She handed me my change, flashed the briefest of smiles and went back to some obscure task at the other end of the bar. That was that then. I got down to the serious task of updating my journal with the day’s events.
A few minutes later the door burst open and four loud human beings walked in. Americans. They talked—all at the same time—right the way up to the bar, where the two men then teased one another about the prospect of getting a Guinness.
“It’s a food you know, Bob. You can include it in your meal allowance.”
“I told you, Carl, I’m game if you’re game.”
“I don’t trust a drink that isn’t ready when it’s put in front of you.”
“I don’t trust a drink I can’t see through.”
I imagined them re-enacting this scene all over the country for the benefit of awestruck locals. They ordered two Heinekens and asked their wives what they were after. The wives, however, were busy discussing bar snacks.
“What are you supposed to nibble on?”
“They’ve got peanuts. We have peanuts in America. It’s not so different.”
“I prefer pretzels.”
“So do I, but what can you do?”
One of them ordered a soda water and lime, while the other asked for a ‘small beer, not Guinness, with lots of lemonade in it.’ They also asked for a packet of salted peanuts. While waiting one of them noticed me scribbling away at the end of the bar.
“Is that a poet, do you think?”
I was copying down their conversation, as much as I could, word for word.
“Too tall for a poet.”
“Poets can’t be tall?”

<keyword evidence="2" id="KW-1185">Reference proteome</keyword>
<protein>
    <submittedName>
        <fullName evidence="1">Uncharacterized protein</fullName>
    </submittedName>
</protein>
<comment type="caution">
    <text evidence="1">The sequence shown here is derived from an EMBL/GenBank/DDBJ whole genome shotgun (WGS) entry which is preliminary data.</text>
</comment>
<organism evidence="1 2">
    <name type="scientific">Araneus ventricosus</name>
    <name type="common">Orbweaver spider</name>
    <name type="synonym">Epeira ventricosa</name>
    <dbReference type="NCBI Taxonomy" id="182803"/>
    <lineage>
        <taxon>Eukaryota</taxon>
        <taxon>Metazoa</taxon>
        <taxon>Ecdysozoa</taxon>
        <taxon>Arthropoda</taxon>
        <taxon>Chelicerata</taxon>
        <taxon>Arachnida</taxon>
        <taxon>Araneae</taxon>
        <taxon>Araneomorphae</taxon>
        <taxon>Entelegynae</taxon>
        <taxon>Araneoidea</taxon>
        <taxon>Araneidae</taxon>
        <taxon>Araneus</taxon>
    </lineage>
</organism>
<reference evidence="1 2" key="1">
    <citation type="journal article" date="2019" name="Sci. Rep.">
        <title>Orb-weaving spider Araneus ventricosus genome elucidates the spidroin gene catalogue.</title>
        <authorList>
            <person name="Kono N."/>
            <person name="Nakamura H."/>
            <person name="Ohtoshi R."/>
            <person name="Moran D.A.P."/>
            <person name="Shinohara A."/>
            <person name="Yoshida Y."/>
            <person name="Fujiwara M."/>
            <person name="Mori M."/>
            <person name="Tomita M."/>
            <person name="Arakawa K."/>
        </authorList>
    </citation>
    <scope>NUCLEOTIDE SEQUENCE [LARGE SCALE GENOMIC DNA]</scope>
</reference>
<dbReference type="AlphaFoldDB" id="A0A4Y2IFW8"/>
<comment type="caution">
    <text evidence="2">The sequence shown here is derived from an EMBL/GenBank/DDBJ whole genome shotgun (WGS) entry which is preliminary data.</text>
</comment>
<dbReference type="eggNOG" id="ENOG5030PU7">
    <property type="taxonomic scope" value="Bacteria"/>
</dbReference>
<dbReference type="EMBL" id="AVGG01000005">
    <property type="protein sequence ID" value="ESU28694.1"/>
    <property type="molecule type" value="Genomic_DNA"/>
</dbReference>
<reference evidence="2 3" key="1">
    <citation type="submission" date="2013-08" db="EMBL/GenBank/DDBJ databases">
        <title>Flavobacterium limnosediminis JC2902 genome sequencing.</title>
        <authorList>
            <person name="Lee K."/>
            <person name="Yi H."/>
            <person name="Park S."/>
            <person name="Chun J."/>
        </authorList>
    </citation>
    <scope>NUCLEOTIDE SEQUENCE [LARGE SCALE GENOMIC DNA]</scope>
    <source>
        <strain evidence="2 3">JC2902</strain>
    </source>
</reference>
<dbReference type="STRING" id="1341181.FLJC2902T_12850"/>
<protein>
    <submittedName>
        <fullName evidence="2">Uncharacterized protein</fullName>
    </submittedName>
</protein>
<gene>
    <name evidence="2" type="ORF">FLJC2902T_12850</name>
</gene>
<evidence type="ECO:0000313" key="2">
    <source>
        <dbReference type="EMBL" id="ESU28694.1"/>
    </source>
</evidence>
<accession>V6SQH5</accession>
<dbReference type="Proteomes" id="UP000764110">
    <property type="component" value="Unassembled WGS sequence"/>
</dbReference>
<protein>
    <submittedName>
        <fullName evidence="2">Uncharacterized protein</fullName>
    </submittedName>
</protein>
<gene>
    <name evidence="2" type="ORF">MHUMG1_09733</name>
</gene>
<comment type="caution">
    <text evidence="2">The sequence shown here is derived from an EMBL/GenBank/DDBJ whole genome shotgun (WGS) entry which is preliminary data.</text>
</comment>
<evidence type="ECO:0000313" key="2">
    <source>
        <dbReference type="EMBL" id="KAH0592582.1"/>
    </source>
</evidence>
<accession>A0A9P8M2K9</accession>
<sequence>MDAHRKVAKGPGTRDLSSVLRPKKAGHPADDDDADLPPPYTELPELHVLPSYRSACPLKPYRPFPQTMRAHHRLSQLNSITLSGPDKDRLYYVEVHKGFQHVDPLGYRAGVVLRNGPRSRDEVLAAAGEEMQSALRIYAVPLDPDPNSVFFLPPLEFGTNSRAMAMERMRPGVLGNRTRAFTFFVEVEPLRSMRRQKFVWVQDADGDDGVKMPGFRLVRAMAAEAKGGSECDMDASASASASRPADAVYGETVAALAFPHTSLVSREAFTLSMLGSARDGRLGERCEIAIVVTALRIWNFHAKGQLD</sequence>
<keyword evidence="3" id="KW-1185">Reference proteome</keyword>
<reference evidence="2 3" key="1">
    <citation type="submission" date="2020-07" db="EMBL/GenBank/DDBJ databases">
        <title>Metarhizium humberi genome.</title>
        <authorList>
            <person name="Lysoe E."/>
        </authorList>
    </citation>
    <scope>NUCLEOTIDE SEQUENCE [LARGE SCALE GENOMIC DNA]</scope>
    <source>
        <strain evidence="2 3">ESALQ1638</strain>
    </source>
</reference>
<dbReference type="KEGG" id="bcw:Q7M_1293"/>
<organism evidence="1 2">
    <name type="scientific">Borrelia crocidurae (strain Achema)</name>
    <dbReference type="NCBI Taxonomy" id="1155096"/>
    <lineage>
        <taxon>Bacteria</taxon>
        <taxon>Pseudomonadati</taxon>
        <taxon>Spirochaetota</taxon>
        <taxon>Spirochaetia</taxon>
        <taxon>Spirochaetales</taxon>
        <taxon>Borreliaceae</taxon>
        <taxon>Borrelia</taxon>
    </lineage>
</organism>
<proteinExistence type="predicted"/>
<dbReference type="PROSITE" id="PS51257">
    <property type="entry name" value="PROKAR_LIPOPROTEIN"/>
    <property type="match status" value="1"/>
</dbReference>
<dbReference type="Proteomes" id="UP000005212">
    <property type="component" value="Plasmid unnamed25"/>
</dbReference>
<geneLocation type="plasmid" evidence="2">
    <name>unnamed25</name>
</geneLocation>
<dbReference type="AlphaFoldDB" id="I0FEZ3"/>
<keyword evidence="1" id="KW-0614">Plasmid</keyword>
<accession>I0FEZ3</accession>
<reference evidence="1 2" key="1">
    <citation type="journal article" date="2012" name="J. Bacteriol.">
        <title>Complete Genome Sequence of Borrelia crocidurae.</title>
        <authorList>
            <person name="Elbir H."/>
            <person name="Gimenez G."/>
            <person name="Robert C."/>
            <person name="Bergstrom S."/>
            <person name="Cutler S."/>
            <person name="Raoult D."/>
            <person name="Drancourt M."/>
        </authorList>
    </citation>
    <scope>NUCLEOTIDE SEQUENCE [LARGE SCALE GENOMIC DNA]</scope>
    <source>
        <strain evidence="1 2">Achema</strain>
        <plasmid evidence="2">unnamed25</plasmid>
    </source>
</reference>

“Not Irish poets. The Irish are short. Look at the waitress here.”
The barmaid and her breasts were trying to concentrate on making the drinks.
“Do you think they know each other? We could ask her if he’s a poet.”
The barmaid put their drinks on the bar and announced the price into the vicinity of the four in the hope one of them would offer to pay. Bob, I think it was, pulled out his wallet. Soda & Lime waited with him while the other two found a table deeper into the pub. In the hope she was still looking at me I tried to take on the appearance of a poet. That is, I ran my hand through my hair and threw a pensive look at the ceiling.
But she stayed silent and Bob signed off on the bill, dropped a five euro note on the bar and said in a loud voice: Thank-you very much.
Then they were gone and the prospect of the poet question with them.
It was regrettable. If she’d asked, the barmaid would then have had to acknowledge my existence in a realm outside that of a customer. She could say I don’t know, shall we ask? Or she could lie and say yes, he is. And then it would be our little joke. Or she could have said I’ve never seen him before, I think he’s passing through. That would have been fine too. I could live with being mysterious like that, anything that made me something other than a mere customer. But they finished their drinks and left and whether I was a poet or they found somewhere that sold pretzels, neither party will ever know.